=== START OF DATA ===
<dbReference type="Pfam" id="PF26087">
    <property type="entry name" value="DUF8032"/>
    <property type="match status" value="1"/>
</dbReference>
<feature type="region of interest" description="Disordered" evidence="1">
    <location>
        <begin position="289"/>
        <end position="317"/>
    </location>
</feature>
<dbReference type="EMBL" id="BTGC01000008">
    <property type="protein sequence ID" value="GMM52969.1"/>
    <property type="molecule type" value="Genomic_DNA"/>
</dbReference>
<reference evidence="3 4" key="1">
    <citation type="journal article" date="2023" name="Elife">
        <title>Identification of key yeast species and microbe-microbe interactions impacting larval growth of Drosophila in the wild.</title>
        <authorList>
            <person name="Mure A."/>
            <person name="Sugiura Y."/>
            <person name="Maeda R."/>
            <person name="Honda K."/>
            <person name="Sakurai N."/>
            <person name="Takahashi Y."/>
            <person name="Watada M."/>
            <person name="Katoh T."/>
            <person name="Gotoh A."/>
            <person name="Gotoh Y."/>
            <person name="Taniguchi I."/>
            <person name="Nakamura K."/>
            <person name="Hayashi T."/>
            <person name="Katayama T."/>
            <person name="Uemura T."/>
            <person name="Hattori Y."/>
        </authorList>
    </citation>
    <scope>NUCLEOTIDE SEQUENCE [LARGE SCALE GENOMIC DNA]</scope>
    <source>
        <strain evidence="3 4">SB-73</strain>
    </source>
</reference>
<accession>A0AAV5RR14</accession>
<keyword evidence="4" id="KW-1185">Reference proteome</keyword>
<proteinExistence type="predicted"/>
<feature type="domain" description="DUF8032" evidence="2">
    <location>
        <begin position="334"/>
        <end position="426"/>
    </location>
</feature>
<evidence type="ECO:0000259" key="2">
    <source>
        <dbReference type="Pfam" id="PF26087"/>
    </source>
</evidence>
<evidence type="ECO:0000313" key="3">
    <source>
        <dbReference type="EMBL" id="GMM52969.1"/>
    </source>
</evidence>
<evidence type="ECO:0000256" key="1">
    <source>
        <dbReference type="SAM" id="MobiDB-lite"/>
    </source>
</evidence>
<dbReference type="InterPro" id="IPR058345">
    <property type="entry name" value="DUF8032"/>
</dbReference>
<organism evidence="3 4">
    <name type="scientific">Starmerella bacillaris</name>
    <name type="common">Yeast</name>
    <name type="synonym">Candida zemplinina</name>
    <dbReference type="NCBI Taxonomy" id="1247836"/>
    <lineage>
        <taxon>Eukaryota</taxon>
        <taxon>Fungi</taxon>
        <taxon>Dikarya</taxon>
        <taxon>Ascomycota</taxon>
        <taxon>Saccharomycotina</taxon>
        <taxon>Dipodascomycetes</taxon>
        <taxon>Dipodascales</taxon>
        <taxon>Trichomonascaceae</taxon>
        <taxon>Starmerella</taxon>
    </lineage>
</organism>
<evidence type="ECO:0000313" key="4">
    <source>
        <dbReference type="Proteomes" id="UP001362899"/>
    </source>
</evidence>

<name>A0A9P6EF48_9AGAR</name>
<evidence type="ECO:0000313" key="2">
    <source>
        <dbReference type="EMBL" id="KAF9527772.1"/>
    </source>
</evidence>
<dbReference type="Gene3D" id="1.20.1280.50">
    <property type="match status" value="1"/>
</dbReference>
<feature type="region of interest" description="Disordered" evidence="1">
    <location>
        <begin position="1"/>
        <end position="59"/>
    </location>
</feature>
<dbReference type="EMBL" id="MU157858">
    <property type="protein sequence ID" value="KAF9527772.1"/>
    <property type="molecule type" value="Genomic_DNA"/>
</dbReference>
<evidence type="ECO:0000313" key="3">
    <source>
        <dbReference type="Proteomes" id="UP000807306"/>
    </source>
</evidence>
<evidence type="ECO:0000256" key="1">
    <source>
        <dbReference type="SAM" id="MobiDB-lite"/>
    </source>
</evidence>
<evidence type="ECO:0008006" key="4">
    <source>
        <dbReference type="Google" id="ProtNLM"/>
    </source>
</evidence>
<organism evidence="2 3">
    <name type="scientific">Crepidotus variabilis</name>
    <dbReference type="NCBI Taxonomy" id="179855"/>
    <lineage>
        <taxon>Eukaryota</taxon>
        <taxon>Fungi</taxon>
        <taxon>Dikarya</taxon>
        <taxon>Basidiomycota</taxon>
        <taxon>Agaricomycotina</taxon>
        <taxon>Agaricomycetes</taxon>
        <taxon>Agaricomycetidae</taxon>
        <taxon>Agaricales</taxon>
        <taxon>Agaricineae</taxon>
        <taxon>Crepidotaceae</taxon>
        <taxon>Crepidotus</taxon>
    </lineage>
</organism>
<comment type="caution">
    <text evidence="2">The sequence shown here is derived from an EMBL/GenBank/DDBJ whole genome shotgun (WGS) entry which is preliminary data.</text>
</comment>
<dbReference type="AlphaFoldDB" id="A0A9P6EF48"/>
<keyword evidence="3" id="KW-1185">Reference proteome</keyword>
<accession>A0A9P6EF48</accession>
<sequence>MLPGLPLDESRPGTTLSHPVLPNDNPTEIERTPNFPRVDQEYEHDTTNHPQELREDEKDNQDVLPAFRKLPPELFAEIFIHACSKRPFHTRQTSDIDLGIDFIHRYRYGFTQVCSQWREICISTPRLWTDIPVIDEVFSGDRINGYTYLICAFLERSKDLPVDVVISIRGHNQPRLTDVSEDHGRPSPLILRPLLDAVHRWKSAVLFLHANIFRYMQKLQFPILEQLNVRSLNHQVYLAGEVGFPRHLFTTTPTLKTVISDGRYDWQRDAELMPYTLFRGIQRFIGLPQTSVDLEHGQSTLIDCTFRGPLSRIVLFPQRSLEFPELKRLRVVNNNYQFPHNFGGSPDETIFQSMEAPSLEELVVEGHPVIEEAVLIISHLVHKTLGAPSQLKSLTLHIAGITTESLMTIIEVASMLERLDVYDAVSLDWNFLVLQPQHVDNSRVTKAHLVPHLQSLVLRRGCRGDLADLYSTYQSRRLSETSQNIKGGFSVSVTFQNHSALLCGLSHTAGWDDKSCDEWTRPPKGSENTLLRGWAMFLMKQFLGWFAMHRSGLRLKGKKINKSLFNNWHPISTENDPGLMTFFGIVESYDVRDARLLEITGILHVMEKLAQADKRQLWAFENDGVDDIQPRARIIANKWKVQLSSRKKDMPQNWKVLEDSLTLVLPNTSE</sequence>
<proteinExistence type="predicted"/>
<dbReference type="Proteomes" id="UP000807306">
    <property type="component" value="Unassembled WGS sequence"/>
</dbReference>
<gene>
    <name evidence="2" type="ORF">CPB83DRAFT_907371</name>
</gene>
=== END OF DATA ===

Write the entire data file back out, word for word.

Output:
<dbReference type="Pfam" id="PF26087">
    <property type="entry name" value="DUF8032"/>
    <property type="match status" value="1"/>
</dbReference>
<feature type="region of interest" description="Disordered" evidence="1">
    <location>
        <begin position="289"/>
        <end position="317"/>
    </location>
</feature>
<dbReference type="EMBL" id="BTGC01000008">
    <property type="protein sequence ID" value="GMM52969.1"/>
    <property type="molecule type" value="Genomic_DNA"/>
</dbReference>
<reference evidence="3 4" key="1">
    <citation type="journal article" date="2023" name="Elife">
        <title>Identification of key yeast species and microbe-microbe interactions impacting larval growth of Drosophila in the wild.</title>
        <authorList>
            <person name="Mure A."/>
            <person name="Sugiura Y."/>
            <person name="Maeda R."/>
            <person name="Honda K."/>
            <person name="Sakurai N."/>
            <person name="Takahashi Y."/>
            <person name="Watada M."/>
            <person name="Katoh T."/>
            <person name="Gotoh A."/>
            <person name="Gotoh Y."/>
            <person name="Taniguchi I."/>
            <person name="Nakamura K."/>
            <person name="Hayashi T."/>
            <person name="Katayama T."/>
            <person name="Uemura T."/>
            <person name="Hattori Y."/>
        </authorList>
    </citation>
    <scope>NUCLEOTIDE SEQUENCE [LARGE SCALE GENOMIC DNA]</scope>
    <source>
        <strain evidence="3 4">SB-73</strain>
    </source>
</reference>
<accession>A0AAV5RR14</accession>
<keyword evidence="4" id="KW-1185">Reference proteome</keyword>
<proteinExistence type="predicted"/>
<feature type="domain" description="DUF8032" evidence="2">
    <location>
        <begin position="334"/>
        <end position="426"/>
    </location>
</feature>
<evidence type="ECO:0000259" key="2">
    <source>
        <dbReference type="Pfam" id="PF26087"/>
    </source>
</evidence>
<evidence type="ECO:0000313" key="3">
    <source>
        <dbReference type="EMBL" id="GMM52969.1"/>
    </source>
</evidence>
<evidence type="ECO:0000256" key="1">
    <source>
        <dbReference type="SAM" id="MobiDB-lite"/>
    </source>
</evidence>
<dbReference type="InterPro" id="IPR058345">
    <property type="entry name" value="DUF8032"/>
</dbReference>
<organism evidence="3 4">
    <name type="scientific">Starmerella bacillaris</name>
    <name type="common">Yeast</name>
    <name type="synonym">Candida zemplinina</name>
    <dbReference type="NCBI Taxonomy" id="1247836"/>
    <lineage>
        <taxon>Eukaryota</taxon>
        <taxon>Fungi</taxon>
        <taxon>Dikarya</taxon>
        <taxon>Ascomycota</taxon>
        <taxon>Saccharomycotina</taxon>
        <taxon>Dipodascomycetes</taxon>
        <taxon>Dipodascales</taxon>
        <taxon>Trichomonascaceae</taxon>
        <taxon>Starmerella</taxon>
    </lineage>
</organism>
<evidence type="ECO:0000313" key="4">
    <source>
        <dbReference type="Proteomes" id="UP001362899"/>
    </source>
</evidence>

<name>A0A9P6EF48_9AGAR</name>
<evidence type="ECO:0000313" key="2">
    <source>
        <dbReference type="EMBL" id="KAF9527772.1"/>
    </source>
</evidence>
<dbReference type="Gene3D" id="1.20.1280.50">
    <property type="match status" value="1"/>
</dbReference>
<feature type="region of interest" description="Disordered" evidence="1">
    <location>
        <begin position="1"/>
        <end position="59"/>
    </location>
</feature>
<dbReference type="EMBL" id="MU157858">
    <property type="protein sequence ID" value="KAF9527772.1"/>
    <property type="molecule type" value="Genomic_DNA"/>
</dbReference>
<evidence type="ECO:0000313" key="3">
    <source>
        <dbReference type="Proteomes" id="UP000807306"/>
    </source>
</evidence>
<evidence type="ECO:0000256" key="1">
    <source>
        <dbReference type="SAM" id="MobiDB-lite"/>
    </source>
</evidence>
<evidence type="ECO:0008006" key="4">
    <source>
        <dbReference type="Google" id="ProtNLM"/>
    </source>
</evidence>
<organism evidence="2 3">
    <name type="scientific">Crepidotus variabilis</name>
    <dbReference type="NCBI Taxonomy" id="179855"/>
    <lineage>
        <taxon>Eukaryota</taxon>
        <taxon>Fungi</taxon>
        <taxon>Dikarya</taxon>
        <taxon>Basidiomycota</taxon>
        <taxon>Agaricomycotina</taxon>
        <taxon>Agaricomycetes</taxon>
        <taxon>Agaricomycetidae</taxon>
        <taxon>Agaricales</taxon>
        <taxon>Agaricineae</taxon>
        <taxon>Crepidotaceae</taxon>
        <taxon>Crepidotus</taxon>
    </lineage>
</organism>
<comment type="caution">
    <text evidence="2">The sequence shown here is derived from an EMBL/GenBank/DDBJ whole genome shotgun (WGS) entry which is preliminary data.</text>
</comment>
<dbReference type="AlphaFoldDB" id="A0A9P6EF48"/>
<keyword evidence="3" id="KW-1185">Reference proteome</keyword>
<accession>A0A9P6EF48</accession>
<sequence>MLPGLPLDESRPGTTLSHPVLPNDNPTEIERTPNFPRVDQEYEHDTTNHPQELREDEKDNQDVLPAFRKLPPELFAEIFIHACSKRPFHTRQTSDIDLGIDFIHRYRYGFTQVCSQWREICISTPRLWTDIPVIDEVFSGDRINGYTYLICAFLERSKDLPVDVVISIRGHNQPRLTDVSEDHGRPSPLILRPLLDAVHRWKSAVLFLHANIFRYMQKLQFPILEQLNVRSLNHQVYLAGEVGFPRHLFTTTPTLKTVISDGRYDWQRDAELMPYTLFRGIQRFIGLPQTSVDLEHGQSTLIDCTFRGPLSRIVLFPQRSLEFPELKRLRVVNNNYQFPHNFGGSPDETIFQSMEAPSLEELVVEGHPVIEEAVLIISHLVHKTLGAPSQLKSLTLHIAGITTESLMTIIEVASMLERLDVYDAVSLDWNFLVLQPQHVDNSRVTKAHLVPHLQSLVLRRGCRGDLADLYSTYQSRRLSETSQNIKGGFSVSVTFQNHSALLCGLSHTAGWDDKSCDEWTRPPKGSENTLLRGWAMFLMKQFLGWFAMHRSGLRLKGKKINKSLFNNWHPISTENDPGLMTFFGIVESYDVRDARLLEITGILHVMEKLAQADKRQLWAFENDGVDDIQPRARIIANKWKVQLSSRKKDMPQNWKVLEDSLTLVLPNTSE</sequence>
<proteinExistence type="predicted"/>
<dbReference type="Proteomes" id="UP000807306">
    <property type="component" value="Unassembled WGS sequence"/>
</dbReference>
<gene>
    <name evidence="2" type="ORF">CPB83DRAFT_907371</name>
</gene>